‘I want to give back’ USC presidential finalist meets with the community
Rose Buyck Newton of Bluffton returned to the familiar as she faced her first super-heated vote as a member of the University of South Carolina board of trustees.
She returned to her roots as a banker.
And that approach led her to vote “no” last Friday on the controversial up-or-down vote on naming retired U.S. Army Lt. Gen. Robert L. Caslen Jr. the next president of the 50,000-student university and university system.
“As a banker, I’ve grown up in a world where we are required to do things in a certain way,” Newton said this week, back home on Myrtle Island.
The board “had decided to continue the process of selecting a new president,” she said.
The task to replace retiring president Harris Pastides could have ended in April, but at that time the board opted not to hire any of four finalists resulting from a professional search that cost $137,000. Those finalists included Caslen.
Then the board hired an interim president and agreed to start anew, seeking new finalists.
That’s the process that was cut short at the urging of Gov. Henry McMaster. He first asked Caslen if he would reapply. And then he sought a vote on Caslen alone. On Friday, the board voted 11-8-1 to hire Caslen.
“My ‘no’ vote was to support the process,” Newton said. “It had nothing to do with the extraordinary person that Gen. Caslen is.”
She also recalled lessons from the MBA degree she earned at USC, exactly 30 years after her mother, the late Frances Reedy Buyck of Manning, became the first female to earn that degree at USC in 1964.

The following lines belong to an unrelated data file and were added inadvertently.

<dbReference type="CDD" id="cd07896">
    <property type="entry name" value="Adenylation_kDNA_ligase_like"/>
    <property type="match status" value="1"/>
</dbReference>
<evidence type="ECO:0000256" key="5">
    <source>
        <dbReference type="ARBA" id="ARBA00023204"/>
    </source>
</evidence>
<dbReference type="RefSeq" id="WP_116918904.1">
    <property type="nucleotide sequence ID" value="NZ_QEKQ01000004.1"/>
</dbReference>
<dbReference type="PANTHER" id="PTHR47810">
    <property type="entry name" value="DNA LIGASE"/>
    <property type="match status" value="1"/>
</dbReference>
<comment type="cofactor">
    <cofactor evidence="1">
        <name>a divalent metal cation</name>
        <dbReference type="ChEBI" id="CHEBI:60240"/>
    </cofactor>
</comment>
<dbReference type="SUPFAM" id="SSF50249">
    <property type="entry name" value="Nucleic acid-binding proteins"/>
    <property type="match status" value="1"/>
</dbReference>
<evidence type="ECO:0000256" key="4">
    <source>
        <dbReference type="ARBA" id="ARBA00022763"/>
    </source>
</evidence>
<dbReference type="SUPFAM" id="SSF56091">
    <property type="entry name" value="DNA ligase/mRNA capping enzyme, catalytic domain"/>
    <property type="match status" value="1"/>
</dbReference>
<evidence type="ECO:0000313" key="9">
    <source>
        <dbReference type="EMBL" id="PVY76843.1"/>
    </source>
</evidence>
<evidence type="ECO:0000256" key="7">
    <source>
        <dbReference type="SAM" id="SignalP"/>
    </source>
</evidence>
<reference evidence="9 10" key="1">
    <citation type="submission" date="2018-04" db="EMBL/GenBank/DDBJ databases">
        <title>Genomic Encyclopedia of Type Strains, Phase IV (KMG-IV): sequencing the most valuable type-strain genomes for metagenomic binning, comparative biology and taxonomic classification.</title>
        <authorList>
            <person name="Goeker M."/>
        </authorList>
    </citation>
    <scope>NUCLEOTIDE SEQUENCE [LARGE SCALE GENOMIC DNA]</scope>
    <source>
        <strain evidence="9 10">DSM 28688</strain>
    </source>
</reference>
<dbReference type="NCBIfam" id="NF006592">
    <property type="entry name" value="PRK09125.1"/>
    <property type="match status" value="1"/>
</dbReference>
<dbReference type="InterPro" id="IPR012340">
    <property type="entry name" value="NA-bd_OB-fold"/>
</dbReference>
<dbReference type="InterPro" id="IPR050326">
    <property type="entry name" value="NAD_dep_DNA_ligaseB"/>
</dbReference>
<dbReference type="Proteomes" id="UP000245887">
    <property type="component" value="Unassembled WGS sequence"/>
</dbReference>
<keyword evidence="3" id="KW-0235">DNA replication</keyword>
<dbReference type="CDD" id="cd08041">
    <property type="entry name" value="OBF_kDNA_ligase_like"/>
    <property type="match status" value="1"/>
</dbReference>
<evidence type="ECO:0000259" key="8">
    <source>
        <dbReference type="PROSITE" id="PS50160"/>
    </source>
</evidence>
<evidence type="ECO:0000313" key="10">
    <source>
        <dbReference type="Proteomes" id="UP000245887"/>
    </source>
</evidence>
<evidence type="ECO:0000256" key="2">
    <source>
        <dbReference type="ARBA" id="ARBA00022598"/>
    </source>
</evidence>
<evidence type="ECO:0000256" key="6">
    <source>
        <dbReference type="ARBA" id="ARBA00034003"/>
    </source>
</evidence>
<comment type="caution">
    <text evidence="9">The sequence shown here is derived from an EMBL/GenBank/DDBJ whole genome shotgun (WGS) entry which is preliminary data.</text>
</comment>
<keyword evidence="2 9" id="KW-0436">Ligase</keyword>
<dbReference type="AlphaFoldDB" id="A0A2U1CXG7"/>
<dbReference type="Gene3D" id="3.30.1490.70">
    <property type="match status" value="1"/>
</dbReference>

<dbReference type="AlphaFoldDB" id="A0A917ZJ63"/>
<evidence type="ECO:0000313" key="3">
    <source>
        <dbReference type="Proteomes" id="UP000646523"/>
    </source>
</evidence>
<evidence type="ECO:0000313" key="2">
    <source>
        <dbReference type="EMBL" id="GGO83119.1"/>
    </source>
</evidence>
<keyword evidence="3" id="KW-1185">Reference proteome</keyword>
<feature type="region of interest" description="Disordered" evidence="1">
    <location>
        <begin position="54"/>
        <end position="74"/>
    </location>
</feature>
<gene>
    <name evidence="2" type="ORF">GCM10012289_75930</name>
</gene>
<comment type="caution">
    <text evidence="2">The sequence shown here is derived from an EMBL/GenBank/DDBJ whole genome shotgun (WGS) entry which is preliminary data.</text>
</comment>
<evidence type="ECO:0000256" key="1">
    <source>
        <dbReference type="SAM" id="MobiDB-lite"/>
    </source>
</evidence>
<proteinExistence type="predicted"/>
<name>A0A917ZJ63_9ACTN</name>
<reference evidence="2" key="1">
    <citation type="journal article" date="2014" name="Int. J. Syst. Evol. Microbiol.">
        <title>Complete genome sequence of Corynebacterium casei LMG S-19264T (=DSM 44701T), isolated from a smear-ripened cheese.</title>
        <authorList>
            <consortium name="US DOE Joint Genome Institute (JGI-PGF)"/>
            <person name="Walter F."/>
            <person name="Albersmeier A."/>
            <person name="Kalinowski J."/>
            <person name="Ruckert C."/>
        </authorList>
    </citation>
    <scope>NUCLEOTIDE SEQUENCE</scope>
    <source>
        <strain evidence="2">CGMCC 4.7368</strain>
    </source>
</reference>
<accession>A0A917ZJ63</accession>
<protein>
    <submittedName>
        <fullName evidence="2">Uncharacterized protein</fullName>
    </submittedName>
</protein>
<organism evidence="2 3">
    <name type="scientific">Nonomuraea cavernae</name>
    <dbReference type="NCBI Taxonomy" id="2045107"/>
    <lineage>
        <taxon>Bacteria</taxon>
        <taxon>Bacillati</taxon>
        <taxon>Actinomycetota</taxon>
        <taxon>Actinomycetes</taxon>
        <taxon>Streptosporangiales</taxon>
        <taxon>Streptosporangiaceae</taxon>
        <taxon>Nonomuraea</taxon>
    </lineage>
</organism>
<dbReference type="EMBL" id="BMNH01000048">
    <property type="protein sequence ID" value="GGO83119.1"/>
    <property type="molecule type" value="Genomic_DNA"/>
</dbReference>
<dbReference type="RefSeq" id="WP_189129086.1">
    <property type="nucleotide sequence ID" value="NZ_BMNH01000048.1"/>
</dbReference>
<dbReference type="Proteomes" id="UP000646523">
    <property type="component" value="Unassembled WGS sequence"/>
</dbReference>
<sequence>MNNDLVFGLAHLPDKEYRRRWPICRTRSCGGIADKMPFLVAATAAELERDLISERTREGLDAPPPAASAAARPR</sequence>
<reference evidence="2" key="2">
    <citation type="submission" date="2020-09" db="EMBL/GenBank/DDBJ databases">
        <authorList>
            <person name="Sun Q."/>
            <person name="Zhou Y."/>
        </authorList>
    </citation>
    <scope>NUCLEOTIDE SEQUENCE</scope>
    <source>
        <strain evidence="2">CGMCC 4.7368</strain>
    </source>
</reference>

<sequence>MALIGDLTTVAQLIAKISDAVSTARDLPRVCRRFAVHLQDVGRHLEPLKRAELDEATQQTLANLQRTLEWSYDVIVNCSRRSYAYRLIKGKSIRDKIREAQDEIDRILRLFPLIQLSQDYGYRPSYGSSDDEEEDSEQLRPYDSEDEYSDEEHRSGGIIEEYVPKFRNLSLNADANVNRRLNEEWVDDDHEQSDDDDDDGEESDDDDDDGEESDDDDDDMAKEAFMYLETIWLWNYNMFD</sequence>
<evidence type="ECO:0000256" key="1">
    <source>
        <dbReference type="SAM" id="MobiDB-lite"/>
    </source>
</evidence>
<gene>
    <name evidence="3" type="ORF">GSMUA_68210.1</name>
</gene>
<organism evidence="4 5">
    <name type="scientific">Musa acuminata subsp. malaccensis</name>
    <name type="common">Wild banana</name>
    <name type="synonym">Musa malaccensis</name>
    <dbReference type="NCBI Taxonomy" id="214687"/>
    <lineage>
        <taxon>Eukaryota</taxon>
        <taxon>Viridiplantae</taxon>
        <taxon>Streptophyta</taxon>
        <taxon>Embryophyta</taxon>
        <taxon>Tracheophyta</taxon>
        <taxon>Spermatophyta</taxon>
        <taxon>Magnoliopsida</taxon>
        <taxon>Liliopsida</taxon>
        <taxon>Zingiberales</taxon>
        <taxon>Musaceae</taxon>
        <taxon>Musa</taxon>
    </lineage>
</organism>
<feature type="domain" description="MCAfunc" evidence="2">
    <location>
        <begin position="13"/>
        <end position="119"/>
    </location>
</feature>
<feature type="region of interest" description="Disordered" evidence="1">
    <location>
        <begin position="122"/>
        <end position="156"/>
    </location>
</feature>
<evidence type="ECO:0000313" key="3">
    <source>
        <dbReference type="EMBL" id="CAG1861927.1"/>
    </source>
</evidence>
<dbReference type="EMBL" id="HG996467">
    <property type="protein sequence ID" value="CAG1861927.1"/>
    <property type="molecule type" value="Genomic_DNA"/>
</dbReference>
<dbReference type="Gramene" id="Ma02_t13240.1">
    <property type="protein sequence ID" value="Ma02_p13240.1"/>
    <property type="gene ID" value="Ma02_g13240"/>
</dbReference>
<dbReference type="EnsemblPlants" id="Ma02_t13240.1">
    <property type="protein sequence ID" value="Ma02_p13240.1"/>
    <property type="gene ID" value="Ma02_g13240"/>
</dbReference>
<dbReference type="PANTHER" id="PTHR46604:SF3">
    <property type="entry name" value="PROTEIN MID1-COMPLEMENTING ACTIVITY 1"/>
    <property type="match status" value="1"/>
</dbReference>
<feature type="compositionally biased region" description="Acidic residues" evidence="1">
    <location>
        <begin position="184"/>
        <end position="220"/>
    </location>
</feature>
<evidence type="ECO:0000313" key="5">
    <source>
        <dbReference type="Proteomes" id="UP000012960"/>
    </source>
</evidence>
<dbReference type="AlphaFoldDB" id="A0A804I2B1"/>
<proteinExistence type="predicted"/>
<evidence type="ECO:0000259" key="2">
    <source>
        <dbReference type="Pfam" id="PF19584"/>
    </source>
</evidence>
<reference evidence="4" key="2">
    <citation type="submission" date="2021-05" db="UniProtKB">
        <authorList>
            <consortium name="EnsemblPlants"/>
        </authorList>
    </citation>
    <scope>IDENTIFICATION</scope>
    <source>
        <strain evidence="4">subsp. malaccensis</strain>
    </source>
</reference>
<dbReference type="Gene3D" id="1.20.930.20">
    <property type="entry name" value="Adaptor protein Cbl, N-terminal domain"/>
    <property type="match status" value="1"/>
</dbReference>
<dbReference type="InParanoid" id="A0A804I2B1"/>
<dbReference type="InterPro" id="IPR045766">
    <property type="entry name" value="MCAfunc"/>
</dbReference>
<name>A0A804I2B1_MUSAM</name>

“Why are we now changing course?” she asked herself. “What is the overall risk to the enterprise? What is the greatest risk and reward to the university?”
That told her “it was better for us to continue the process.”
She was right.
The university’s accrediting agency is going to dig into it, citing a concern about political interference in academic affairs.
Faculty and student leaders opposed Caslen’s hire, as well as McMaster’s involvement.
Darla Moore, who rose from tiny Lake City to Wall Street, making enough money to become one of the university’s largest donors and namesake of its business school, said: “Not one constituency of the university is in favor of the current process, including the donors who are the lifeblood of the university’s future.”
Newton said board members got a call from the governor prior to the vote, “but he never encouraged us to take a specific action.”
She said, “It was not political in the beginning, and we tried hard not to make it political. Maybe the longer it went, it seemed like it was getting a little partisan, but you had Democrats and Republicans voting for both sides.”
For her, it had to be tricky.
Her husband, Weston Newton, is a Republican state representative from Bluffton. He practices law with his uncle, William W. “Wes” Jones of Bluffton, who held the USC board seat that Rose Newton holds until he was appointed by McMaster to the State Ports Authority in 2017.
Rose Newton was elected in 2018 by the state legislature to finish the last two years of Jones’ term. She is one of only three women on the 21-member board.
Meanwhile, she chairs the board of the Bank of Clarendon in Manning, where her mother’s father was one of the founders in 1932. She has commuted to work there since 1997. “I could be a consultant for DOT, telling them where all the potholes are on I-95,” she said.
The oldest of her three children, Reedy, will be a freshman at USC this fall, and Newton said her focus has turned to the future.
Caslen “hit the ground running,” she said. “I want to get him down here to USCB. The sky is the limit right now. I have nothing but wonderful, positive things to say about Gen. Caslen and his wife, Shelly.”
Newton said vision is needed as college enrollment across the country is expected to drop by 15 percent in less than a decade.
And that leads her again to her roots as a banker.
“The debt that young people have on their credit reports is overwhelming,” Newton said. “That translates into homes that they cannot buy. I see it every day. Something’s got to be done.”